Copyright law defines what constitutes "distribution"
Posted May 23, 2007 23:56 UTC (Wed) by xoddam
In reply to: Copyright law defines what constitutes "distribution"
Parent article: A day at the Open Source Business Conference
That's true, but copyright law (in some countries) covers things other
than distribution; for instance the right to prepare modified works or (as
a previous reply mentions) to perform the work to a public audience. The
point is that it is illegal (in those jurisdictions) to make "in house"
modifications except as allowed by the copyright licence (and by "fair
use", if such a right also exists in that country).
The GPL v2 gives blanket permission to modify the code as the licensee
pleases. The Affero Public Licence withholds that permission in specific
circumstances, namely it prohibits the removal of a prominent "download
the version of the code which provides this service" button from a public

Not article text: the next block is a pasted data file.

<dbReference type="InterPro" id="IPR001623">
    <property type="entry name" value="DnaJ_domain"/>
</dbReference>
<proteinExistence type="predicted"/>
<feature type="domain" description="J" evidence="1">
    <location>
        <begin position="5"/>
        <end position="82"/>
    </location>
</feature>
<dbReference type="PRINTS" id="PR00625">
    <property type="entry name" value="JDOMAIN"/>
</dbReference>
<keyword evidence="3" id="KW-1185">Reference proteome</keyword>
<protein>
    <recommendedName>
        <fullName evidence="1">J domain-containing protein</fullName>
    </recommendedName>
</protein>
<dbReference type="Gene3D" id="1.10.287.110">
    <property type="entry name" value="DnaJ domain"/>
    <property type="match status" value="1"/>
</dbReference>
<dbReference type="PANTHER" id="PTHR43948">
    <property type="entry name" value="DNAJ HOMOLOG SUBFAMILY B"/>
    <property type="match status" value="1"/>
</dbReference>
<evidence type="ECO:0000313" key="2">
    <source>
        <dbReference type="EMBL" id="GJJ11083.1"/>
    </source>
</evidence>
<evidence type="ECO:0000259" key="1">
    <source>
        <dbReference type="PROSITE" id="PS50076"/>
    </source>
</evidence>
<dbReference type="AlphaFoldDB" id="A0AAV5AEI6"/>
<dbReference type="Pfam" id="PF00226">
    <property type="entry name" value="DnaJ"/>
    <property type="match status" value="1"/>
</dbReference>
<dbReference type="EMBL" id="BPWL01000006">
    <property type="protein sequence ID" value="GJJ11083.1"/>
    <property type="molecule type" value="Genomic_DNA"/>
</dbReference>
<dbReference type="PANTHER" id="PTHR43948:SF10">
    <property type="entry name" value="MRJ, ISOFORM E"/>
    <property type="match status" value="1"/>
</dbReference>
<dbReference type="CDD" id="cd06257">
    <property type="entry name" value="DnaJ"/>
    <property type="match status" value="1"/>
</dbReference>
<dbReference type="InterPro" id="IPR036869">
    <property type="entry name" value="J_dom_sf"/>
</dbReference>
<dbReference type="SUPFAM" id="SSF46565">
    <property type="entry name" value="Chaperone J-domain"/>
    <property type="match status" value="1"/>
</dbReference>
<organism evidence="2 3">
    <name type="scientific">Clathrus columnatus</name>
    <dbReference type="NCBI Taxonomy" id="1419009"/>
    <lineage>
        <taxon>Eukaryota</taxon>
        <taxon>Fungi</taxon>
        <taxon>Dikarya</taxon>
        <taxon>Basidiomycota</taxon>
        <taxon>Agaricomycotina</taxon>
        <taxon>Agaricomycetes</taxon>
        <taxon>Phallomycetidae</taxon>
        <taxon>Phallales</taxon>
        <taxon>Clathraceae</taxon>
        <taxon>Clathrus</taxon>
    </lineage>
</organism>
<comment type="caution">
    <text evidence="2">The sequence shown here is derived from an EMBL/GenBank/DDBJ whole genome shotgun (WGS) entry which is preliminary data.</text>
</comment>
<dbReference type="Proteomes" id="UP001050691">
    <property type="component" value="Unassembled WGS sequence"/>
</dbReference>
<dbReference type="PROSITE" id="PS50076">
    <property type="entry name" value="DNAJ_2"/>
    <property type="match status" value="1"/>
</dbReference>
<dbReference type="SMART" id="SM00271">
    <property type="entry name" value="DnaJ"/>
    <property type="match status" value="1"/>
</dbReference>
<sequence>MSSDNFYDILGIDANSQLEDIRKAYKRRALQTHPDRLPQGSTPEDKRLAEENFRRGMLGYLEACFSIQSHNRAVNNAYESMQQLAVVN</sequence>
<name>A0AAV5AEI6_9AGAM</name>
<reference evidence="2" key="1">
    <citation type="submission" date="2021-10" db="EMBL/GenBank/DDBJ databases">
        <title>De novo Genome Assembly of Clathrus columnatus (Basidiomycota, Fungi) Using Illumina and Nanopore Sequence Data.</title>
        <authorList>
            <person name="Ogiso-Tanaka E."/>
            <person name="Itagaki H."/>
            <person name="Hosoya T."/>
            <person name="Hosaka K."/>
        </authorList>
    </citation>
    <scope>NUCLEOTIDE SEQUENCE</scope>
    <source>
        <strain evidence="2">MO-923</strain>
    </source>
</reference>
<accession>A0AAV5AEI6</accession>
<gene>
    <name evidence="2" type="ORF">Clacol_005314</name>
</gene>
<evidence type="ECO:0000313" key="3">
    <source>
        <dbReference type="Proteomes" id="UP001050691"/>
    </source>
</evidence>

The new notion of "propagation" in the most recent draft of the GPL v3
allows the extension of copyleft protection into areas not normally
considered by copyright law, by selectively withholding permission to do
things which *are* the provenance of copyright. This applies, in
particular, to the GPLv3's patent and anti-DRM provisions, and to the
It might apply equally effectively if "propagation" were defined also to
include providing a service to the public based on the covered work. The
current GPL v3 draft does not do this; a later version of the Affero
licence probably will.
If copyright gives holders the right to demand payment per copy or for a
licence to prepare derivative works, it certainly gives them the right to
impose conditions on the way in which those actions are permitted.
Nevertheless I don't think applying those terms to the GNU body of code
would be sufficient to force a company the size of Google to publish its
in-house code. I am certain they are very well aware of what code they
own and what they have licensed from elsewhere, and of the terms of each
and every license.
Such a move might be so counterproductive as to move Google from the "free
software is a good thing and I'm pleased to contribute even if not all my
products are free software" camp into the "FSF are communists who want me
to give away my golden goose" camp.
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